Ultraman Rising is about imposing creatures roaring loudly as they stalk across Tokyo ruining the peace of everyone in their wake. And leaving a trail of destruction behind him.

As the parents watching will know this movie isn’t about Godzilla, it’s about toddlers.

Ultraman Rising is a surprisingly thoughtful movie stuck with poor marketing that will likely prevent it from finding the audience it deserves.

For the uninitiated Ultraman is one of the most successful media franchises in Japan stretching more than 60 movies. This new film attempts to make the film accessible for a new audience of American kids. And it hits the mark.

Kenji, our hero, moved to America as a child to pursue his dreams of playing baseball. And today he is the best player on the planet. 

His father stayed behind to act as Ultraman and protect Tokyo from the regular monsters, or kaiju, that attack the city. The kaiju aren’t bad guys as the prologue tells us, they are simply animals that need to be subdued. And Ultraman works both to defeat and learn about the creatures .

When Kenji’s father is injured, he needs to return to Tokyo to take his place as Ultraman. He leaves the Dodgers to play for the Yomiuri Giants.

Kenji is dealing with his strained relationship with his father, and his own self-centered attitude. But everything changes when after defeating a Kaiju and discovering it was protecting its baby.

The baby imprints on Kenji and treats him as its father. Learning to care for and protect his new thirty foot toddler helps Kenji learn the skills he needs to grow into his new superhero role.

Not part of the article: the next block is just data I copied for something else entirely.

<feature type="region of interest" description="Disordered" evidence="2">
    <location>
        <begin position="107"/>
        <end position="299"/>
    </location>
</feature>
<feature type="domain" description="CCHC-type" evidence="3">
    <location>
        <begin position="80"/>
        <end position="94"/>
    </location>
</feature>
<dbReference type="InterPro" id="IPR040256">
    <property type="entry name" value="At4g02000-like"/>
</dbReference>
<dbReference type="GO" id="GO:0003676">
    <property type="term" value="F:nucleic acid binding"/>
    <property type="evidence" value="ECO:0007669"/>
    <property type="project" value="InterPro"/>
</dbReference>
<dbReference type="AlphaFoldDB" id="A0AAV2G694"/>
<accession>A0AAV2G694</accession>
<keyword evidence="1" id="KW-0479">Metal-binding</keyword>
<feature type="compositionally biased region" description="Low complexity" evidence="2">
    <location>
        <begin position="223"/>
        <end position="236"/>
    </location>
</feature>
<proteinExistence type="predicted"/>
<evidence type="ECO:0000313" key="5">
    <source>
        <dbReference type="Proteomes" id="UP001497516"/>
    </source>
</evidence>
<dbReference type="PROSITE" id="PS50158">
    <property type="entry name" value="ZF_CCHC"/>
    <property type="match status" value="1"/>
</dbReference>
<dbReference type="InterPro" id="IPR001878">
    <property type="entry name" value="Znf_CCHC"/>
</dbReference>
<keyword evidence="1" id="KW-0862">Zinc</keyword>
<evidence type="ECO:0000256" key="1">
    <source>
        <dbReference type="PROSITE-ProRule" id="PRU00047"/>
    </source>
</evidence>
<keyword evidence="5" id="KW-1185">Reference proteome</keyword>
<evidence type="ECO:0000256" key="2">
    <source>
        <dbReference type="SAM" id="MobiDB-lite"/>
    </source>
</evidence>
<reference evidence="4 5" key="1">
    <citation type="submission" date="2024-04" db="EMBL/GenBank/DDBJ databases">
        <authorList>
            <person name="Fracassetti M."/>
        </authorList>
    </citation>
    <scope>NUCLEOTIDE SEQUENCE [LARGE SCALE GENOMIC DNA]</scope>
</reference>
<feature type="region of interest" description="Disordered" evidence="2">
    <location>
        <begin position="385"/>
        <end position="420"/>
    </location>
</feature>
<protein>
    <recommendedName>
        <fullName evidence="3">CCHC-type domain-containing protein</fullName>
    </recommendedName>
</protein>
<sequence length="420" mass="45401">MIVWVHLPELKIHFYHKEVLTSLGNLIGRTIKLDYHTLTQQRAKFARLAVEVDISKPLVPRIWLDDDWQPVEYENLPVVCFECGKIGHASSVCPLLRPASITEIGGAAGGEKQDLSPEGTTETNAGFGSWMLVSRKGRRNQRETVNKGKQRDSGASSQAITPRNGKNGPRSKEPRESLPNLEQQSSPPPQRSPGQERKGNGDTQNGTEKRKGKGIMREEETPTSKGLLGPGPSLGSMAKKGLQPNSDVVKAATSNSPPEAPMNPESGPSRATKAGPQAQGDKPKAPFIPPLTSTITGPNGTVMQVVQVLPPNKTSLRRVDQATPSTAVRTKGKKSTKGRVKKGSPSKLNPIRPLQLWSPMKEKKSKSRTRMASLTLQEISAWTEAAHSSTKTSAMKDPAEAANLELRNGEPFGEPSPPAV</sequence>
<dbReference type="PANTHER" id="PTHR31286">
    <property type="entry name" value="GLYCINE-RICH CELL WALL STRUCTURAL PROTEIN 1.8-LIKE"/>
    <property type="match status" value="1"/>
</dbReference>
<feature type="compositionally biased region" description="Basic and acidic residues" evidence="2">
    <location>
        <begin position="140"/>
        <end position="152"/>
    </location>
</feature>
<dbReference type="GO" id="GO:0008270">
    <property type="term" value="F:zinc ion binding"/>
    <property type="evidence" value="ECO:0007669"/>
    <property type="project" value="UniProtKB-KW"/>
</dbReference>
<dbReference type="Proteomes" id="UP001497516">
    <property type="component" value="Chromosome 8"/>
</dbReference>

The movie is certainly overstuffed, and would have benefited from being thirty minutes lighter. The movie takes way too long to get moving with its main story.  I can think of a plot line or two that could have been dropped without negative effect. And early on it’s hard to know what are the threads worth paying attention to.

But the story is legitimately engaging. The characters, particularly Kenji and his father are thoughtfully constructed, and it’s easy to feel invested in their journey. The kids I watched it with, didn’t struggle with the run time.

Christopher Sean who voices Kenji delivers a knock out performance. And on the technical side the animation here is beautiful. The Spider-verse films continue to expand their legacy as animated projects step up the artistry of their animation styles.

As far as the theme, it feels designed to show the benefits of parenthood even within the difficulties. And its approach to the kaiju presents a thoughtful approach to problem solving that isn’t often present in children’s films.

In addition while Kenji serves as an adopted father, the film’s climax is wrapped up in the importance of biological family.

I do worry that the film presents parenthood primarily as a way to meet adult needs, rather than primarily about raising a new generation. But because the main adult need of Kenji is overcoming his selfishness, I think that issue washes out in the final evaluation.

the film is a more violent than I’d prefer for its target age group. But again the violence is never graphic and it carries a weight on the story and characters that is a refreshing antidote to so much of the cheap violence found in kids movies of this kind. 

All said, I would be happy to show this movie to my kids. And I can imagine myself referring back to the morals within it from time to time. It’s probably best for kids six to twelve years old, especially those who like action adventure films.

Three and a half out of five stars. Ultraman Rising premiered on Netflix Thursday June 13, 2024.